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We found 5 providers with an interest in glaucoma and who accept Blue Cross Blue Shield Plans near Weymouth, MA.

Showing 1-5 of 5
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Specializes in Ophthalmology
696 Main Street
South Weymouth, MA
 

Dr. Dale Oates is an ophthalmology (eye disease) specialist. Before completing his residency at Massachusetts Eye and Ear Infirmary, Dr. Oates attended medical school at Harvard Medical School. He has indicated that his clinical interests include glaucoma and cataract surgery with intraocular lens (IOL) implantation. Patients gave Dr. Oates an average rating of 3.5 stars out of 5. He honors several insurance carriers, including Blue Cross/Blue Shield, Coventry, and Tufts Health Plan. Dr. Oates's hospital/clinic affiliations include Beth Israel Deaconess (BID) Hospital-Milton, South Shore Hospital, and Massachusetts General Hospital. His practice is open to new patients.

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Relevant Interests: , glaucoma

All Interests: Glaucoma, Cataract Surgery with Intraocular Lens Implantation

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Specializes in Ophthalmology
25 School Street
Quincy, MA
 

Dr. Mary McHam is an ophthalmology (eye disease) specialist. Her areas of expertise include the following: glaucoma and cataract surgery with intraocular lens (IOL) implantation. Blue Cross/Blue Shield, Tufts Health Plan, and Blue Cross Blue Shield Bronze are among the insurance carriers that Dr. McHam takes. Dr. McHam attended Baylor College of Medicine and then went on to complete her residency at Massachusetts Eye and Ear Infirmary. Her distinctions include: *other Specialty: Glaucoma & Cataract*; Alpha Omega Alpha Medical Honor Society; and Speaker, New England Ophthalmological Society. Dr. McHam (or staff) speaks the following foreign languages: Spanish, Vietnamese, and French. Her hospital/clinic affiliations include Signature Healthcare, Beth Israel Deaconess (BID) Hospital-Milton, and South Shore Hospital. She is accepting new patients.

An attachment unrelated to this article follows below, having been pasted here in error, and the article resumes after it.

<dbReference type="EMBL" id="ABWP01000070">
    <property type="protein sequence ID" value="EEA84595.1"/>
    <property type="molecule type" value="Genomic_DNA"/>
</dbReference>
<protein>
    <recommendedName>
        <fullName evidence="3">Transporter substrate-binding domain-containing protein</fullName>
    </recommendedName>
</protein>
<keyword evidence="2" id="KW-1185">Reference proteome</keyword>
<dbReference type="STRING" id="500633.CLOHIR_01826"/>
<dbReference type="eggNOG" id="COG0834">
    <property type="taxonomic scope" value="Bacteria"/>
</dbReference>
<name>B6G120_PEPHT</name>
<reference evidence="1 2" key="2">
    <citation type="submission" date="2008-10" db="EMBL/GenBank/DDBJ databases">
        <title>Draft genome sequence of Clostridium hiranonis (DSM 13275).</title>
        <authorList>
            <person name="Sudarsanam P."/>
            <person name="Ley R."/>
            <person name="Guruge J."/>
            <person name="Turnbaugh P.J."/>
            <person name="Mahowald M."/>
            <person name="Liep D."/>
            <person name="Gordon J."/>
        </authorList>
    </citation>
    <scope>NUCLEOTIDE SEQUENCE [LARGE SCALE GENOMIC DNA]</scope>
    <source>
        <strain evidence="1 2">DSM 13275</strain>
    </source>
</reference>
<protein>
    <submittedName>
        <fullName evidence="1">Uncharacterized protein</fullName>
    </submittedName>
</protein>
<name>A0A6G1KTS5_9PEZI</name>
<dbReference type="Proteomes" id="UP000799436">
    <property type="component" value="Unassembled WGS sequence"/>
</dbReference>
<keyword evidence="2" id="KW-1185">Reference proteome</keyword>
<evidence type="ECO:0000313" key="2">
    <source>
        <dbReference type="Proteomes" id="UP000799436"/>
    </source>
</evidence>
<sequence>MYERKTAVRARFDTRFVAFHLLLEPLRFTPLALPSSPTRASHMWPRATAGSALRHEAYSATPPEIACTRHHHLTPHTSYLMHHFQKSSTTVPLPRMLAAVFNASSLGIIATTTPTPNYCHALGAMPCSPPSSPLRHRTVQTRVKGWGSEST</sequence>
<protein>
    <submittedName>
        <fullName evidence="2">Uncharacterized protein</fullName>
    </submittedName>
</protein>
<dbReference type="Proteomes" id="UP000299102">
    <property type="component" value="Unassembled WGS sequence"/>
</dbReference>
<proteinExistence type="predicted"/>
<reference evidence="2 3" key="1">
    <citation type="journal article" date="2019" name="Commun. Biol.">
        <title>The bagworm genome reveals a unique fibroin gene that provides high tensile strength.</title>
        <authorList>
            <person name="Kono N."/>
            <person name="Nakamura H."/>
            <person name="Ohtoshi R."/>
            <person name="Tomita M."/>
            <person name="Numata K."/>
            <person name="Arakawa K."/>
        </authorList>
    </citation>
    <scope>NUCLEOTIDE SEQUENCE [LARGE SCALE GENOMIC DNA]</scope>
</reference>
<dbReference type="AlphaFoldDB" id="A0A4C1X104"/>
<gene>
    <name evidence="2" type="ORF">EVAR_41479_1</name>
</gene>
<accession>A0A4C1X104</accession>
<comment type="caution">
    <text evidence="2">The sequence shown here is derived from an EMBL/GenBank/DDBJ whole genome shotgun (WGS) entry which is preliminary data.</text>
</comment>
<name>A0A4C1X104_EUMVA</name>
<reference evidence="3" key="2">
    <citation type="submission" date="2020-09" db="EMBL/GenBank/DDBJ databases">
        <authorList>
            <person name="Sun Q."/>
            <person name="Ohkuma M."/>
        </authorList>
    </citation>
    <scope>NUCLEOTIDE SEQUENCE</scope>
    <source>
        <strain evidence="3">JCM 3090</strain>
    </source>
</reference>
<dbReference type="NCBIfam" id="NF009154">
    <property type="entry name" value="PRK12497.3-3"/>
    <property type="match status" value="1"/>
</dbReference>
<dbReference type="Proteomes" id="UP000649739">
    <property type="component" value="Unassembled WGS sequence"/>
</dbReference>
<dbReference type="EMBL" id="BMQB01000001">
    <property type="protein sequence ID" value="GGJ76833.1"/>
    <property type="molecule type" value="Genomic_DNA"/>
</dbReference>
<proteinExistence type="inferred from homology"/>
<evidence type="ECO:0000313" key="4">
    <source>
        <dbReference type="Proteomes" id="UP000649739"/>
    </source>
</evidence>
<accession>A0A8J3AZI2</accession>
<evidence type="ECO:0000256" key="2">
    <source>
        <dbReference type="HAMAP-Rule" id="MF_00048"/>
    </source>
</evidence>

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Relevant Interests: , glaucoma

All Interests: Glaucoma, Cataract Surgery with Intraocular Lens Implantation

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Specializes in Ophthalmology
696 Main Street
South Weymouth, MA
 

Dr. Maida Antigua's area of specialization is ophthalmology (eye disease). Her areas of expertise consist of glaucoma and cataract surgery with intraocular lens (IOL) implantation. Her patients gave her an average rating of 4.5 out of 5 stars. Dr. Antigua takes Blue Cross/Blue Shield, Tufts Health Plan, and Blue Cross Blue Shield Bronze, as well as other insurance carriers. Dr. Antigua is a graduate of Cebu Institute of Medicine and a graduate of Massachusetts Eye and Ear Infirmary's residency program. She has received distinctions including Mass Eye and Ear Infirmary. 10 Years Award and Dedication to Resident Teaching.. Her professional affiliations include Beth Israel Deaconess (BID) Hospital-Milton and South Shore Hospital. She has an open panel.

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Relevant Interests: , glaucoma

All Interests: Glaucoma, Cataract Surgery with Intraocular Lens Implantation

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Specializes in Ophthalmology
1900 Crown Colony Drive; Suite 301
Quincy, MA
 

Dr. David Lotufo's area of specialization is ophthalmology (eye disease). He is especially interested in glaucoma. Blue Cross/Blue Shield, Blue Cross Blue Shield Bronze, and Blue Cross Blue Shield HMO are among the insurance carriers that Dr. Lotufo takes. His practice is open to new patients. Dr. Lotufo's education and training includes medical school at the University of Miami, Miller School of Medicine and residency at New York Eye and Ear Infirmary. He has received the following distinctions: Diamond Award, Harvard Community Health Plan; Peer Recognition Award, Harvard Community Health; and Plan.